Every week, readers of ColumbiaMissourian.com offer their opinions on the news and the Missourian's coverage of it. Here, we offer you a digest of some of the conversations we found most interesting.
Comments: 336/Commenters: 49
Proposition B, formally known as the Puppy Mill Cruelty Prevention Act, aims to prohibit cruel treatment of dogs in large breeding operations and sets standards for the nourishment, shelter and veterinary care of them. It is on the November ballot in Missouri.
The simple question sparked one of the most active comment boards in recent memory. An attached survey generated 3,149 responses, with 57 percent of them against the measure. Much of the traffic to the story appeared to come via e-mailed links, suggesting campaigns on both sides were e-mailing supporters to urge them to weigh in on the debate in the comments and to vote in the survey.
Much of the conversation happened between two participants. Connie Crewse, a dog breeder, suggested the measure was mostly the work of liberal national organizations rather than Missouri residents and potentially a first step toward increasingly stringent controls on agricultural producers generally. Cassie Morr, who describes herself as a dog stylist, argued that the measure was a perfectly reasonable one designed simply to ensure the welfare of animals. Several commenters suggested that, while the measure was well-intended, it was unlikely to have much effect because the facilities that flout existing rules are unregistered and uninspected and would likely remain so. Others suggested the most unreasonable part of the proposition was its limit of 50 dogs allowed in any single facility.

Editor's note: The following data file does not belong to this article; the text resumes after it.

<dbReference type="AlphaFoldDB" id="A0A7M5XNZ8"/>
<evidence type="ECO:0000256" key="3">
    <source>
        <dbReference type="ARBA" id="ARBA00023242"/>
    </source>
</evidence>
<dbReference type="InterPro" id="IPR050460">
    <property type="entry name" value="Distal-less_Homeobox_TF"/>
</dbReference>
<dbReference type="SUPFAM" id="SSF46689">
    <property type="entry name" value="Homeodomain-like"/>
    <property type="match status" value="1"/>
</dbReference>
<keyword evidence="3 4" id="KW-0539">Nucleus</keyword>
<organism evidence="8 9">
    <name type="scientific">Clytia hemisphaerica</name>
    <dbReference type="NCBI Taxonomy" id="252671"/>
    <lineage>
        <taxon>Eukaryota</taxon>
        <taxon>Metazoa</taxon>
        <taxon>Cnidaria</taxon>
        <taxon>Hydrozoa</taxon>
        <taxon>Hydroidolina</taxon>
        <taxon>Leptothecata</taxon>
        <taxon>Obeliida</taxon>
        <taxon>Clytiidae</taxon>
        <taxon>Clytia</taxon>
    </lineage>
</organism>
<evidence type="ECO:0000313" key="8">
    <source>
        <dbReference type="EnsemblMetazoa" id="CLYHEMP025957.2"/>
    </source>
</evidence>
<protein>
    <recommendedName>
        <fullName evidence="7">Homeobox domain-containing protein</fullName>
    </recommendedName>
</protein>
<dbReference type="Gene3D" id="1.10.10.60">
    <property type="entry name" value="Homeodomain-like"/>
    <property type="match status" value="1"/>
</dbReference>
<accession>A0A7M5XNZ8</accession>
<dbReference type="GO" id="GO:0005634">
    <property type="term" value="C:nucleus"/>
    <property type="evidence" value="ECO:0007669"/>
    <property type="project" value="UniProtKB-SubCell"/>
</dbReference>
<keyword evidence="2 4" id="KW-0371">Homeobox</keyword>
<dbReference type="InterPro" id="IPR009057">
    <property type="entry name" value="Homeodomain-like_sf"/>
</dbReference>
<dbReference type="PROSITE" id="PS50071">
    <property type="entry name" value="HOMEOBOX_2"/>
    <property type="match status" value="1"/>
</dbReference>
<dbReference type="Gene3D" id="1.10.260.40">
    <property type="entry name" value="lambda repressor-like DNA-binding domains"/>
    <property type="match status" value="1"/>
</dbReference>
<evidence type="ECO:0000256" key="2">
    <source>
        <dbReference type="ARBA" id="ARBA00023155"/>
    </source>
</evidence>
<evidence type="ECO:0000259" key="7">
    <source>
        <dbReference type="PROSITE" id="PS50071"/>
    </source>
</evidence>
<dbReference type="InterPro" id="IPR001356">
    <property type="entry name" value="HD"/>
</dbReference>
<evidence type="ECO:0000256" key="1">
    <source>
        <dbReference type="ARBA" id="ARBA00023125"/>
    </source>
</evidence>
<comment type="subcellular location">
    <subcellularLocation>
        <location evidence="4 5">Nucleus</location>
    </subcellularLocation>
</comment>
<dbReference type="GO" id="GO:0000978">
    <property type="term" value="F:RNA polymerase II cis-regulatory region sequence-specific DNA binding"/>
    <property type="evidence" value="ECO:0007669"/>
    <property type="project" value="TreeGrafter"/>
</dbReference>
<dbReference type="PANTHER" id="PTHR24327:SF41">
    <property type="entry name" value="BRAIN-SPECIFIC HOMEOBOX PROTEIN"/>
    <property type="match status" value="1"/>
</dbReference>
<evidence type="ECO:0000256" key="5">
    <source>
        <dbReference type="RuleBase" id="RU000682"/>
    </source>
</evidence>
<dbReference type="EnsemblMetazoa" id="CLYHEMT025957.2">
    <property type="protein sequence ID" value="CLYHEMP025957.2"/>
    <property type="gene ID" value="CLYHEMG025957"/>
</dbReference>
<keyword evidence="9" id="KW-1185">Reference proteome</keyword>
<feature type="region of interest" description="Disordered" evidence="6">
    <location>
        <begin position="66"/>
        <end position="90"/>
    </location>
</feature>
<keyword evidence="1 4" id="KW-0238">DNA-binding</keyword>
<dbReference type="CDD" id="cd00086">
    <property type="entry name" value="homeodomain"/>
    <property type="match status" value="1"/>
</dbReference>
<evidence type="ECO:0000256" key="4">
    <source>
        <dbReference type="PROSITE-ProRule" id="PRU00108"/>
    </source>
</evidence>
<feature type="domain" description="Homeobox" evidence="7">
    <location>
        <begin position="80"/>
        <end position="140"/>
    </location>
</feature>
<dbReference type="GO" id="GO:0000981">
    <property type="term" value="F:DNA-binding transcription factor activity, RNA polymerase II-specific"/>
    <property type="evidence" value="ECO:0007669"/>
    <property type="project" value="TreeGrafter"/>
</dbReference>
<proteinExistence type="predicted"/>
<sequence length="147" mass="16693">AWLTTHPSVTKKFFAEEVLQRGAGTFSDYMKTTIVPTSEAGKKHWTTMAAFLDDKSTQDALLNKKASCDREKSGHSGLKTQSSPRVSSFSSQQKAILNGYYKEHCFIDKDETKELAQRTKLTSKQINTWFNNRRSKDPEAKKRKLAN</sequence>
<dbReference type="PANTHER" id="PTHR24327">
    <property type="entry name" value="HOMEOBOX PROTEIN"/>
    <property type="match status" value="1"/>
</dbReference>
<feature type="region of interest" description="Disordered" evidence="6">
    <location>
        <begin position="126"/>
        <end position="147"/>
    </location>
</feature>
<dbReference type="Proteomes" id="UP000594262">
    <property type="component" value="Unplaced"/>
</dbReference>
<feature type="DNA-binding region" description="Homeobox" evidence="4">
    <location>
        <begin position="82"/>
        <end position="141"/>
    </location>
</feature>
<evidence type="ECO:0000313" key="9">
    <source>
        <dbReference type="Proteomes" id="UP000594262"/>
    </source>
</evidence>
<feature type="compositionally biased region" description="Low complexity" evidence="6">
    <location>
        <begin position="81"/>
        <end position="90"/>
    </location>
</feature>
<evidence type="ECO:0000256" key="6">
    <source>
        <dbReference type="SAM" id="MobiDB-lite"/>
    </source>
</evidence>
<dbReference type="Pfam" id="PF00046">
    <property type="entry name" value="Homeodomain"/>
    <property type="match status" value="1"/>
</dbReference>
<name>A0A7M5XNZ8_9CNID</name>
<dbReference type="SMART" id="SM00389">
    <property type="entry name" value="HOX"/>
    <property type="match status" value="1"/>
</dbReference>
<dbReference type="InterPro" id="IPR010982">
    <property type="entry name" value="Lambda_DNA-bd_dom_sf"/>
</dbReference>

Comments: 8/Commenters: 5
After winning 51-13 against Miami (Ohio) the last weekend of September, Missouri's football team still didn't make it into the Associated Press' Top 25 poll. That same weekend, Nevada made into the poll for the first time in 62 years.
Ellis Smith asked why this should be considered as newsworthy as potential reductions in state funding for the university system's* relatively low salaries for faculty members. John Schultz agreed, saying, "I went to Mizzou to get an education, not watch sports." Scotty Dont and Neal Hart disagreed, with Dont saying, "Considering that most of society tends to judge a school more on its athletic programs than its academic credentials, I'm extremely pleased with the state of our football program as well as the university as a whole."
Comments: 5/Commenters: 4
Mayor Bob McDavid said a number of political issues related to the Nov. 2 election could affect whether Columbia residents vote to continue the one-eighth cent sales tax that funds the city's parks and trails.
Ray Shapiro voiced concerns that the tax money isn't marked as restricted only for parks and trails. "Personally I would like to see a request for something other than a Mike Hood P&R slush fund," he said. Park services manager Mike Griggs responded with a link to the city's list of projects to be funded by the tax and answers to some of his other questions. Shapiro responded with additional questions and said the proposal is still too vague. "The spenders at city hall and parks and recreation are given too much latitude with these monies and my confidence in their choices has worn thin over the last decade," he said.